Why Andrew Yang Wants to Give You $1,000 a Month

The long-shot candidate for president is turning the once-fringe idea of Universal Basic Income into a thing.

CHARLESTON, South Carolina — Andrew Yang is a tech entrepreneur, the founder of Venture for America, and a long-shot Democratic candidate for president. While he has hundreds of policy positions, he’s staking his presidential bid on one big idea: Universal Basic Income.

While the concept of Universal Basic Income can take many shapes, Yang describes it as “a policy where every citizen in a country gets a certain amount of money to meet his or her basic needs. No questions asked.” Under Yang’s plan, The Freedom Dividend, every U.S. citizen over 18 would receive $1,000 a month.


Yang’s focus on Universal Basic Income has earned him a dedicated online following, which he's trying to convert into on-the-ground support.

“I love what he's saying especially about giving everybody a thousand dollars a month,” said Meroe Lastrella, who drove with her husband and two kids from Charleston to Columbia to hear Yang speak at Rehoboth Baptist Church. “I am a stay-at-home mom, and so because I'm not working, that will really help our family.”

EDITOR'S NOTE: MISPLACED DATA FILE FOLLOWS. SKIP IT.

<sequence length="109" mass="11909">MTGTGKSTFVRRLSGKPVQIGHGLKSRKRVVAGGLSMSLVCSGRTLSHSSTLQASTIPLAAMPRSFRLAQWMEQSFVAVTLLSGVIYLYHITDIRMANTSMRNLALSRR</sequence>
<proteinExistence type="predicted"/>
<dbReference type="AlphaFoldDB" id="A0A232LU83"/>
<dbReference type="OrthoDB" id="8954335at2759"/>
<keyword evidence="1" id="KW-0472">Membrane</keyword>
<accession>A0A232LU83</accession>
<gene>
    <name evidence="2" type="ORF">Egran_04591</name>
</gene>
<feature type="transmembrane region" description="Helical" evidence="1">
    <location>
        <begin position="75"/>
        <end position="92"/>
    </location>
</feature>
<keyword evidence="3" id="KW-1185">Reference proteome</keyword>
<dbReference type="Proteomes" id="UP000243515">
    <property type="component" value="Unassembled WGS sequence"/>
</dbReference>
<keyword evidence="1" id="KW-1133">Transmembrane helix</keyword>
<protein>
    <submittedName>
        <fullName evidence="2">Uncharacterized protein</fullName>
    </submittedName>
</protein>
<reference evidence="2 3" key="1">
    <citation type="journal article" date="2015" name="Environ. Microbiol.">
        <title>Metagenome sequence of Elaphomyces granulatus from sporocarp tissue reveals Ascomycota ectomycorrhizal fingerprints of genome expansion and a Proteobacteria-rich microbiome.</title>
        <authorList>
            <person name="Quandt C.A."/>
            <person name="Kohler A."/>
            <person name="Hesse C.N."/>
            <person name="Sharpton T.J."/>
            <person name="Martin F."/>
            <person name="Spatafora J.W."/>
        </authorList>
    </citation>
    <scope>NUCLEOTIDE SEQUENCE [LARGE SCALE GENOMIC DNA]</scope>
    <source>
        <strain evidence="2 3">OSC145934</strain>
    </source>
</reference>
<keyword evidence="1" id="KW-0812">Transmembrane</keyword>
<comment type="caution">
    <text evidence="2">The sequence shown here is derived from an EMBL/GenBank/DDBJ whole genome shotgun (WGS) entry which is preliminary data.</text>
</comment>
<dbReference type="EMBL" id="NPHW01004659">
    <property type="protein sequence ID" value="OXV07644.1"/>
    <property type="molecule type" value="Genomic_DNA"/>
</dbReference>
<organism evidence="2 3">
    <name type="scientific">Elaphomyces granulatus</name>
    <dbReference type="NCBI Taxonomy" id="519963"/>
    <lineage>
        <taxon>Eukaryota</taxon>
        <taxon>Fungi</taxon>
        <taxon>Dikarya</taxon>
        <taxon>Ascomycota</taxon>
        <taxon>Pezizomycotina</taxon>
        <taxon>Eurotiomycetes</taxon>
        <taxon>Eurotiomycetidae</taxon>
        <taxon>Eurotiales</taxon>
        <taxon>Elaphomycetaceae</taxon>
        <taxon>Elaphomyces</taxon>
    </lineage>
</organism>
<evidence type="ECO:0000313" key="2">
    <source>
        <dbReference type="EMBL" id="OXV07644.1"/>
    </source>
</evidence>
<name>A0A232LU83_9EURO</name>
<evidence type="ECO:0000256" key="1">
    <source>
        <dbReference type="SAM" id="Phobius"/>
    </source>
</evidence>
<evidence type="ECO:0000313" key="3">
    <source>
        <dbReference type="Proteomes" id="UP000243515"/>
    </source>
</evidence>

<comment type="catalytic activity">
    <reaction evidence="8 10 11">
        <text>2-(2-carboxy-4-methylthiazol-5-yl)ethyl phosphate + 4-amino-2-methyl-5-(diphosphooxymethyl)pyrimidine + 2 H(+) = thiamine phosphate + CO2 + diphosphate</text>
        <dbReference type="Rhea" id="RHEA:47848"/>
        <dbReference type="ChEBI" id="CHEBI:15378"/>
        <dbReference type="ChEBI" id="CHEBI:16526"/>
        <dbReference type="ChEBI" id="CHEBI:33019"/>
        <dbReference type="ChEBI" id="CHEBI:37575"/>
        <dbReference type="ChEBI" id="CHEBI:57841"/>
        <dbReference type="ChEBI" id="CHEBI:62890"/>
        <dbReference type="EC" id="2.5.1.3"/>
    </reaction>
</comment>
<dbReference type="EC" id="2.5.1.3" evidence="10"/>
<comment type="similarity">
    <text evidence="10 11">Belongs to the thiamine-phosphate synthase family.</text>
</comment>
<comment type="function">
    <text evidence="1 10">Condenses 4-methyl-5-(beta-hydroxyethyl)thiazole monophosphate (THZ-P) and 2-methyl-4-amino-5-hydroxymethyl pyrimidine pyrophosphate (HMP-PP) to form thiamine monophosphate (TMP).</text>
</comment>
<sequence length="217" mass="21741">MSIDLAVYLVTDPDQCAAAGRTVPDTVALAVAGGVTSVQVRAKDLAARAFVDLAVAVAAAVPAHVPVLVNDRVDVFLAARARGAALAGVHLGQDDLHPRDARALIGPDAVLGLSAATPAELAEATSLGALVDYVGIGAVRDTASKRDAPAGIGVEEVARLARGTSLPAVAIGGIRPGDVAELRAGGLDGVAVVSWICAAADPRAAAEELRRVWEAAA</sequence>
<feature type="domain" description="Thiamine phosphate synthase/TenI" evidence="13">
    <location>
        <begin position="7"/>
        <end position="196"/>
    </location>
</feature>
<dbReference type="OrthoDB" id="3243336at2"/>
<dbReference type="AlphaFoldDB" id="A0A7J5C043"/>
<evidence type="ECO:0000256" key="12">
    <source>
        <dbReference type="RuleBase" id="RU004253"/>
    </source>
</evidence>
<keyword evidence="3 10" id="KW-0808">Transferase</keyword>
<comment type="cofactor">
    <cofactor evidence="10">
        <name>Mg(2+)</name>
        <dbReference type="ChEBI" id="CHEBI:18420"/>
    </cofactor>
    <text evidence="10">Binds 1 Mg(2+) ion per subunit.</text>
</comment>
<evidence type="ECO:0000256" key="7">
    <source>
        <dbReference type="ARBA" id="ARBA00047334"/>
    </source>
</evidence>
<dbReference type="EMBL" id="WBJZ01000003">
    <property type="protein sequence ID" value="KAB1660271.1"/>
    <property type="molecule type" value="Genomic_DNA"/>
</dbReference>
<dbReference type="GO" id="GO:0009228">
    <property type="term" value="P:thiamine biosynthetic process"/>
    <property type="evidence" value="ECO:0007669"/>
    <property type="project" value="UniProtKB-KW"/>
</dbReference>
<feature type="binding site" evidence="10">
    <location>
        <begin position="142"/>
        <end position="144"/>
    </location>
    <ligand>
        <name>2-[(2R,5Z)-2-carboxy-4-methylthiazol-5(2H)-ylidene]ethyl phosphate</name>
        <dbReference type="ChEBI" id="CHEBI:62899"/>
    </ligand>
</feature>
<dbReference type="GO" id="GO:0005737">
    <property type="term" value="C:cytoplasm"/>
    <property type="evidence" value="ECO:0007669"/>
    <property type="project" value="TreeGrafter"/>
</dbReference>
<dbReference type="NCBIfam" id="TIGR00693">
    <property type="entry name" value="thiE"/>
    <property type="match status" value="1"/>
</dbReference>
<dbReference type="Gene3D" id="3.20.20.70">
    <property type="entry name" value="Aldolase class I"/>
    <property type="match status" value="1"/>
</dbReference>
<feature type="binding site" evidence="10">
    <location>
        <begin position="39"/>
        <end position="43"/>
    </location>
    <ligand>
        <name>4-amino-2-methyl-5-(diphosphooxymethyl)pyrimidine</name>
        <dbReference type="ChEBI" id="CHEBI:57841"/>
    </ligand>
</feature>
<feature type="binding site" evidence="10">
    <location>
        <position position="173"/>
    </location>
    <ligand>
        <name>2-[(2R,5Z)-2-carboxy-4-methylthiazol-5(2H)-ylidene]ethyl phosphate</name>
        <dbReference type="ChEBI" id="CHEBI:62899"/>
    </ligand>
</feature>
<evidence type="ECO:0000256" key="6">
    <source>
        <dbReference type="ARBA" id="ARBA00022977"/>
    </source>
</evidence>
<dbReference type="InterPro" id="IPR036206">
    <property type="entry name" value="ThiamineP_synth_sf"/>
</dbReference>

The event also attracted a high-profile national Democrat from the state: House Majority Whip Rep. Jim Clyburn. “I was really surprised at the crowd,” Clyburn said. He said his daughter, Jennifer Clyburn Reed, the director of the Center for Education and Equity of African American Students, who moderated the town hall, had persuaded him to attend. “People are yearning for innovative ideas,” Clyburn said, adding that he “would not be surprised to see other candidates pick up on [Yang’s] innovations.”

Yang often boasts his cross-ideological appeal and ability to build an unusual coalition, but his campaign has also attracted support from white nationalists and the alt-right. “I completely disavow that support,” Yang said, “But it does to me speak to how we're getting away from solving the real problems in this country, and then if you have millions of Americans who feel like they don't have a path forward, then hateful ideologies are likely to get stronger.”

VICE News followed Yang during two days of campaigning in South Carolina.

This segment originally aired May 28, 2019, on VICE News Tonight on HBO.